Claire Cressey started the Facebook page Emily’s Journey to help tell the story of her miracle baby, and help other mothers of premature
Below are extracts from Claire’s online diary.
Feeling so lucky to have Emily while counting down the days to her due date (June 16) so that she can come home. I’m seeing lots of posts in other groups from parents who are just starting their journey with their new prem babies. My heart sinks for them. Such a long road ahead for us all, fighting very different journeys but amounting to the same thing - the battle for survival.
Happy 11-week birthday Emily! Little lady is on a roll now, there’s no stopping her. She was weighed last night and shes 4lb 8oz. The nurses are going to start weaning her off the caffeine from today so fingers crossed. They have also fixed her oxygen at 0.5 and taken away the machine. It’s a great step forward but very scary. I’m lost without watching her oxygen levels but I’ll get used to it. Every other feed I give her by bottle. So here we go lets watch and wait. It’s all very exciting and it goes without saying how incredibly proud and in love with her we are.
This morning I was asked if I would consider writing an article to highlight the importance of milk banks and donor. I sat and thought for a moment and it came flooding back to me how vital this service is. It brought me to tears remembering the desperation of how we were going to feed Emily after her birth, because of her prematurity my own body simply wasn’t able to supply on demand the same way a full term mother could.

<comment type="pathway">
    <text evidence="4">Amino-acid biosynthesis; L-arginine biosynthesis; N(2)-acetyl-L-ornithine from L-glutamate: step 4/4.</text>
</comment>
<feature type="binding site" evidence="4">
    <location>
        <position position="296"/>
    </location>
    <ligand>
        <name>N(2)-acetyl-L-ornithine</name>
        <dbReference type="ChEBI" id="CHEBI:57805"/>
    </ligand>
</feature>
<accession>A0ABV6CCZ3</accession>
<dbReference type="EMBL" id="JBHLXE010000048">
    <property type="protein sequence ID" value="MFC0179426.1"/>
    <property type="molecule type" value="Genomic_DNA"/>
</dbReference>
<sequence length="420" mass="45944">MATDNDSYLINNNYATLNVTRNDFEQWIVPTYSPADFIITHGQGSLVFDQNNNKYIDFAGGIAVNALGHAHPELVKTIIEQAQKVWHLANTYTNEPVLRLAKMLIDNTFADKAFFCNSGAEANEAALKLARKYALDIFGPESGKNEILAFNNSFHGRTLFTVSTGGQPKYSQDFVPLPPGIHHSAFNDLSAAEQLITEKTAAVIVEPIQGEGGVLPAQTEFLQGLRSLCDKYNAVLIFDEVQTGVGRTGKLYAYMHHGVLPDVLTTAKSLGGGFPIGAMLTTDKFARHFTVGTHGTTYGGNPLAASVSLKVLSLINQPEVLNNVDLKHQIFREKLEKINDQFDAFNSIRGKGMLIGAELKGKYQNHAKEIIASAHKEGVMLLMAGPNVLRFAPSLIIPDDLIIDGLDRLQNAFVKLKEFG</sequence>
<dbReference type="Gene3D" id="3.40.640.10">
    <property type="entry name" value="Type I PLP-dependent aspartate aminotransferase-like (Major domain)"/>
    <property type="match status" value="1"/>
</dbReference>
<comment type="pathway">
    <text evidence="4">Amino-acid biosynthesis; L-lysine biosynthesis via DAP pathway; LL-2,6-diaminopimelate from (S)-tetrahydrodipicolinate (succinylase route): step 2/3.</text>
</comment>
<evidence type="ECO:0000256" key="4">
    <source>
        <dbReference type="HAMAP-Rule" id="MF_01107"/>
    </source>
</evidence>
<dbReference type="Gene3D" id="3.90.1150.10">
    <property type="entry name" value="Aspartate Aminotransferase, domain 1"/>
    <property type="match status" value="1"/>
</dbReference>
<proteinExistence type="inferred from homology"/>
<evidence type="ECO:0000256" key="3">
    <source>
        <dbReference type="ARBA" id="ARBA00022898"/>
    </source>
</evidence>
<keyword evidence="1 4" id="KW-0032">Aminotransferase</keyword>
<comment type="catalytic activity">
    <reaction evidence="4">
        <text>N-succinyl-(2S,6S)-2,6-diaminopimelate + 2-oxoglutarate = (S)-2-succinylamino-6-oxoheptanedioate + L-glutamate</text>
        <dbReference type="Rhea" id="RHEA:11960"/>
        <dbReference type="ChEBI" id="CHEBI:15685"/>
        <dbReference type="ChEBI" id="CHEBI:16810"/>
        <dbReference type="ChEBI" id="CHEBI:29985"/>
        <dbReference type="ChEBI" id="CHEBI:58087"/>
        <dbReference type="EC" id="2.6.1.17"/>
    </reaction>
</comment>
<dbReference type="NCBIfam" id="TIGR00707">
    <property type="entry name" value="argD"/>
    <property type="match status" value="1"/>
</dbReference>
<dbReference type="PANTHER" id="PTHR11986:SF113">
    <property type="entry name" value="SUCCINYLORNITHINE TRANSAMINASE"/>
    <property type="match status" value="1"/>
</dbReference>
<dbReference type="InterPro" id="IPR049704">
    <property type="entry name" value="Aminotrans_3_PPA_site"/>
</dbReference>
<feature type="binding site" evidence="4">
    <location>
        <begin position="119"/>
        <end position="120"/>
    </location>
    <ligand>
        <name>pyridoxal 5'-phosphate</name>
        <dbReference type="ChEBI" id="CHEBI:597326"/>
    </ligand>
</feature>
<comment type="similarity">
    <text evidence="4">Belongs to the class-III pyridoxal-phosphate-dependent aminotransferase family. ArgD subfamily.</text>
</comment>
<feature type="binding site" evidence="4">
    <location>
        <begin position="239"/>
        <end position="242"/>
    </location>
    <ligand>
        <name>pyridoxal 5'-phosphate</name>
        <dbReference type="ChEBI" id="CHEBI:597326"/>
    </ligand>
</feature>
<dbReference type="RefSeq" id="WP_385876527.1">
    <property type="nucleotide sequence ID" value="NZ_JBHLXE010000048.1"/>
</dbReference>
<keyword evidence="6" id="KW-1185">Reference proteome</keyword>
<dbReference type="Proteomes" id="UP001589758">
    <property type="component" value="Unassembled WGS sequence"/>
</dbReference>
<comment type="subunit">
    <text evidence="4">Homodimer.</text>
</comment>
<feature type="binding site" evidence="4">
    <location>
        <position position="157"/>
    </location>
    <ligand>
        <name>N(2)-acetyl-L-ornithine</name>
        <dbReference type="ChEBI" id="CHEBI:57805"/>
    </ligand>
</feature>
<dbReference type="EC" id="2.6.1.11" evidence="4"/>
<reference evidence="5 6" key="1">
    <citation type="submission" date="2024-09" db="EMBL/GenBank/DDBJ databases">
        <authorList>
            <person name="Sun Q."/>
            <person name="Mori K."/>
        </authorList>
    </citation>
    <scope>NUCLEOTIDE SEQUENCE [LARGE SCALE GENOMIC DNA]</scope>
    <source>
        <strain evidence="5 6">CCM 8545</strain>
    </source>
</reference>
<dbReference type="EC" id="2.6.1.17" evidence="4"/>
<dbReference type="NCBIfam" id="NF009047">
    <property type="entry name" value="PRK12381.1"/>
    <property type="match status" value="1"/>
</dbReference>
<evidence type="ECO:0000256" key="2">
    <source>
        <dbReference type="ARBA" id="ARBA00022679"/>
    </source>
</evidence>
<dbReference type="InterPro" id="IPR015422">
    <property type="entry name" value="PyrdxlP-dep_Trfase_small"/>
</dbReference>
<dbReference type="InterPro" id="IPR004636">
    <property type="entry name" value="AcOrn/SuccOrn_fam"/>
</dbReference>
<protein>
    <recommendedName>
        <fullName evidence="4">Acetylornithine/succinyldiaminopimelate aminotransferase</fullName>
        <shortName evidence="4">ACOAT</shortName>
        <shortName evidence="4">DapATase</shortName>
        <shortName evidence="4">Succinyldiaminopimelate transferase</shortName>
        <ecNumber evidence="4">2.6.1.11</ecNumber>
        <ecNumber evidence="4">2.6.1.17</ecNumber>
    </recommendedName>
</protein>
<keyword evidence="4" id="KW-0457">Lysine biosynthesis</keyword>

At 24 weeks weighing 1lb 3oz there was absolutely no way Emily could have digested formula. Then to our rescue along came the milk bank, of course unable to exist without the wonderful women who take the time to live good healthy life styles so they can supply the best quality breast milk possible to help babies like Emily. If you think for a moment what an amazing commitment these ladies make it really is something special, often these mothers have had sick children themselves which brought them into the world of milk donation.
I was often asked if it felt strange giving our daughter another woman’s breast milk. My answer was always the same - NO.
Nothing odd about it, the donor milk was simply another form of vital medicine Emily needed to survive.
Milk banks are often overlooked, not even known about, an undervalued but critical service. I would like to thank everyone who works with this service, the mums themselves, the organizers and delivery people, you do an amazing job.
Our family are proud to say we have used the Scottish milk bank service and wholeheartedly support the amazing work they all do, keep going guys, we really are so grateful .